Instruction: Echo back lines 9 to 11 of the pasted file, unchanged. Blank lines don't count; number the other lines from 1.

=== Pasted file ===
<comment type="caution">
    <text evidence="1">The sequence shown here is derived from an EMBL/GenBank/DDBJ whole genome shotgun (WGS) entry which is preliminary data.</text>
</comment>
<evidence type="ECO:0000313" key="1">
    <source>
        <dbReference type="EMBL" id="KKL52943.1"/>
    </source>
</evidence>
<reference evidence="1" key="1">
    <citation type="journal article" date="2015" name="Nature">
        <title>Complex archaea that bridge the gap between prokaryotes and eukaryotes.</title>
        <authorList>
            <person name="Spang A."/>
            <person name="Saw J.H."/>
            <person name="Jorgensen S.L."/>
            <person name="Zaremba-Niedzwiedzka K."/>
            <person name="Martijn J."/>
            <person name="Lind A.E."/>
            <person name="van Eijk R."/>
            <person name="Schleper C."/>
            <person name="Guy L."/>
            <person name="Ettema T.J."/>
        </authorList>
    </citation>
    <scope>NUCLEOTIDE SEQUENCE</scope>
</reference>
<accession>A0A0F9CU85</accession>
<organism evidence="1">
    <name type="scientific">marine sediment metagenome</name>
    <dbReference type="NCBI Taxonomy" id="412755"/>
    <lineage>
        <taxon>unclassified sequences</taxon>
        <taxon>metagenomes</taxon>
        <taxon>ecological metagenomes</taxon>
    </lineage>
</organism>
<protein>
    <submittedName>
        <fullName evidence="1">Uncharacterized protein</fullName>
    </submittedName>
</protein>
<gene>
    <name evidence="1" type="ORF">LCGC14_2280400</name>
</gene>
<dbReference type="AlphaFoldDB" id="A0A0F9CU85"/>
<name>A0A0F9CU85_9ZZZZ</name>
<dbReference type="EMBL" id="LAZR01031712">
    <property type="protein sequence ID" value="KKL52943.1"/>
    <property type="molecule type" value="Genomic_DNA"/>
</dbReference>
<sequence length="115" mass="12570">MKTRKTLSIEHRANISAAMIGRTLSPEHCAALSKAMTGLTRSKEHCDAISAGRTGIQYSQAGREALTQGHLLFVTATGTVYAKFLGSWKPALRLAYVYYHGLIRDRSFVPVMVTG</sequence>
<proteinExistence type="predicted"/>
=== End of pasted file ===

<reference evidence="1" key="1">
    <citation type="journal article" date="2015" name="Nature">
        <title>Complex archaea that bridge the gap between prokaryotes and eukaryotes.</title>